Think of yourself as a member of a jury, listening to a lawyer who is presenting an opening argument. You'll want to know very soon whether the lawyer believes the accused to be guilty or not guilty, and how the lawyer plans to convince you. Readers of academic essays are like jury members: before they have read too far, they want to know what the essay argues as well as how the writer plans to make the argument. After reading your thesis statement, the reader should think, "This essay is going to try to convince me of something.
Developing a thesis statement
Developing a thesis statement – The Writing Center – UW–Madison
Almost every assignment you complete for a history course will ask you to make an argument. Your instructors will often call this your "thesis" -- your position on a subject. An argument takes a stand on an issue. It seeks to persuade an audience of a point of view in much the same way that a lawyer argues a case in a court of law. It is NOT a description or a summary. A thesis statement is a sentence in which you state an argument about a topic and then describe, briefly, how you will prove your argument. A thesis makes a specific statement to the reader about what you will be trying to argue.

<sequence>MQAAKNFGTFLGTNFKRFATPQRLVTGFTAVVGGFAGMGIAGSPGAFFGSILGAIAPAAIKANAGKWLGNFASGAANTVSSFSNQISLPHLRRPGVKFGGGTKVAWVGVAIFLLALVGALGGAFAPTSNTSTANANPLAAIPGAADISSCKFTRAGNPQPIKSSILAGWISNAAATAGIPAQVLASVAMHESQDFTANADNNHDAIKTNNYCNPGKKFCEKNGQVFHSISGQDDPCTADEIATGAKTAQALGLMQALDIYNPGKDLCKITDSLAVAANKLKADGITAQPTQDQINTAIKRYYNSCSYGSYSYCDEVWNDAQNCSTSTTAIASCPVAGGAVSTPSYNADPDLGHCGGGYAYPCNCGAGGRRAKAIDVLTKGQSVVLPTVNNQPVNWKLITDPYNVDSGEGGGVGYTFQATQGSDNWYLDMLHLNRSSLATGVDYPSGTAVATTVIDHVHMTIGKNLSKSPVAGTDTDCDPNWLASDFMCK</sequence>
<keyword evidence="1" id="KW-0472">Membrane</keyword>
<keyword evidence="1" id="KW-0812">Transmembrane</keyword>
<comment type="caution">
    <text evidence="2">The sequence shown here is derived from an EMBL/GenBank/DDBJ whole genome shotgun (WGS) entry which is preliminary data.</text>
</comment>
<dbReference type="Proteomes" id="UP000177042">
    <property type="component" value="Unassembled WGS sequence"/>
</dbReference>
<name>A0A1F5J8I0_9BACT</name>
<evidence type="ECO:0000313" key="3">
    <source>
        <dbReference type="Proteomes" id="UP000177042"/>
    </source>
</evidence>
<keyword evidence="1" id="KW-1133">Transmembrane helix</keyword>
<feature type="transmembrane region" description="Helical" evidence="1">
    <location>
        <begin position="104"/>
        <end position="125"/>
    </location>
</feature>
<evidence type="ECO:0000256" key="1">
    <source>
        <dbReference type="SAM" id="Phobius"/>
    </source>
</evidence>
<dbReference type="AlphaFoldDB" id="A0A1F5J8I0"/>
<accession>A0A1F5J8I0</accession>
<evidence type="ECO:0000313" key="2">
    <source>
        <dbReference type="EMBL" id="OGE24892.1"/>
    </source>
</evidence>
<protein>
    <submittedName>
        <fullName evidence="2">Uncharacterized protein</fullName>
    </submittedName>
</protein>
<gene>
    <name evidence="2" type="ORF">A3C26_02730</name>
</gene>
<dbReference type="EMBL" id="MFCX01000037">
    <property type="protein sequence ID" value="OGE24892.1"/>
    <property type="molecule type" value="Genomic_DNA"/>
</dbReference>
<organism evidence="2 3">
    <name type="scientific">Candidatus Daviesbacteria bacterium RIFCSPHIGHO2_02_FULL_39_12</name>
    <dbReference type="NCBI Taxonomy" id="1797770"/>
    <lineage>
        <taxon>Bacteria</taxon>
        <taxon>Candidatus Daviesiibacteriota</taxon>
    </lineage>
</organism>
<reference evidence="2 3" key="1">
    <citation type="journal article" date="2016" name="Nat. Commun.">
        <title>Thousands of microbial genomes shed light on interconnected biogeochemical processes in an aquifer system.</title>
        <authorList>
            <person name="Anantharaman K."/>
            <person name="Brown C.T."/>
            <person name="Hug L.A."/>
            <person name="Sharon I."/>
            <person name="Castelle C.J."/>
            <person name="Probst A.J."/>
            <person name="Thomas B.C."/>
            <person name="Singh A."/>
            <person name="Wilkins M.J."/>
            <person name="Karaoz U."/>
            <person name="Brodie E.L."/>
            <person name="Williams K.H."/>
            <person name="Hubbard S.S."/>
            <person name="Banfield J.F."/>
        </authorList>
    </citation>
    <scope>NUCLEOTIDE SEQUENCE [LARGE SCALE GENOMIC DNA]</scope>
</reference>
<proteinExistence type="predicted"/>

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Framing an essay helps a writer set the tone for the piece and creates a structure for the information that follows. Essay frames allow writers to address specific information, such as a discussion or a theme, a persuasive argument about an issue or a list of instructional steps or directions to complete a task. As young writers learn to develop strong essay framing techniques, they will master the art of writing convincing and detailed essays. Pick an essay topic. Decide what you will write about and how you will structure your argument.